About Federal Contract Coinage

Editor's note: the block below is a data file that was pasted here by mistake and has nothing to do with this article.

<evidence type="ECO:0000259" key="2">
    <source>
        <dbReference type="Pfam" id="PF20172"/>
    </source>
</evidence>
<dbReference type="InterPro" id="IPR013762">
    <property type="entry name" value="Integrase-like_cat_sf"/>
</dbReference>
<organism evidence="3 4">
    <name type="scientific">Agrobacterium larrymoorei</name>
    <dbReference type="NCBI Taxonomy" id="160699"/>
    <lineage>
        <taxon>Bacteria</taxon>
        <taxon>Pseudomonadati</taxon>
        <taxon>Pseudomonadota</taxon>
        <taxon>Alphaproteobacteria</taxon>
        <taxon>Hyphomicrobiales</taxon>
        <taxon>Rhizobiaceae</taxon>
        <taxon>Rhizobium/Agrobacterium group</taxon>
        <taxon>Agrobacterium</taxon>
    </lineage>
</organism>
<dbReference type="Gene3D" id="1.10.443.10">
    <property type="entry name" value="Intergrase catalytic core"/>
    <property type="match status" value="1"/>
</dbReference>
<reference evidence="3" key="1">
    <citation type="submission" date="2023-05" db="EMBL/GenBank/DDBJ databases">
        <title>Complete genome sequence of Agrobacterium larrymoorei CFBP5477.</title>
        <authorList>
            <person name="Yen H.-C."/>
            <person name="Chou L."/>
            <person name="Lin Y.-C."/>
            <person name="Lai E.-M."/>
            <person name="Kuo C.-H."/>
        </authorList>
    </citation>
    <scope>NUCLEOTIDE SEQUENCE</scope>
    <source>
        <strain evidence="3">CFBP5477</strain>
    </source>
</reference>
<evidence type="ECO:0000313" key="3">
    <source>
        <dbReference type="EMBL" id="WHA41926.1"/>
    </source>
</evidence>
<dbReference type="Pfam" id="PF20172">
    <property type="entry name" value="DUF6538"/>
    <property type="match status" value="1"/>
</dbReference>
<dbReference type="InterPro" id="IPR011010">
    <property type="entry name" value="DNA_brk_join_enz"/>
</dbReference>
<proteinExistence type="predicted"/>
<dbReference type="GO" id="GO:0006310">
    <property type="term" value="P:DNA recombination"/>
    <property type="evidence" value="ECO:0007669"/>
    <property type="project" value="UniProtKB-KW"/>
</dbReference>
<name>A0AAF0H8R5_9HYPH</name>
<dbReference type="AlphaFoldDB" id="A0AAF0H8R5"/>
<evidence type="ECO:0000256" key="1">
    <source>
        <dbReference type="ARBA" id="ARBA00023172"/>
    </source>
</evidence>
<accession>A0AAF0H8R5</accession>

The first coins issued under U.S. authority for which contract information is known today were the Fugio pieces, which were valued at one cent each. They were made under contract with James Jarvis, owner of a controlling interest in the Connecticut mint which was then striking Connecticut coppers in New Haven. Jarvis obtained the federal contract with a $10,000 bribe to Col. William Duer, then head of the Board of Treasury. The contract called for Jarvis to deliver 345 tons of copper coins to the federal government. Congress, which was ignorant of the bribe, directed on July 7, 1787, "that the Board of Treasury direct the contractor for the copper coinage to stamp on one side of each piece the following device, viz: thirteen circles linked together, a small circle in the middle, with the words 'United States,' around it; and in the centre, the words 'We are one'; on the other side of the same piece the following device, viz: a dial with the hours expressed on the face of it; a meridian sun above on one side of which is the word 'Fugio,' ["time flies"] and on the other the year in figures '1787,' below the dial, the words 'Mind Your Business.'" Jarvis was only able to mint 11,910 pounds of Fugios (equal to around 554,741 coins). Not all of these were shipped to the government, which cancelled the contract for failure to meet the delivery schedule. All Fugios were minted in 1788 and back-dated 1787. The dies were engraved by Abel Buell.
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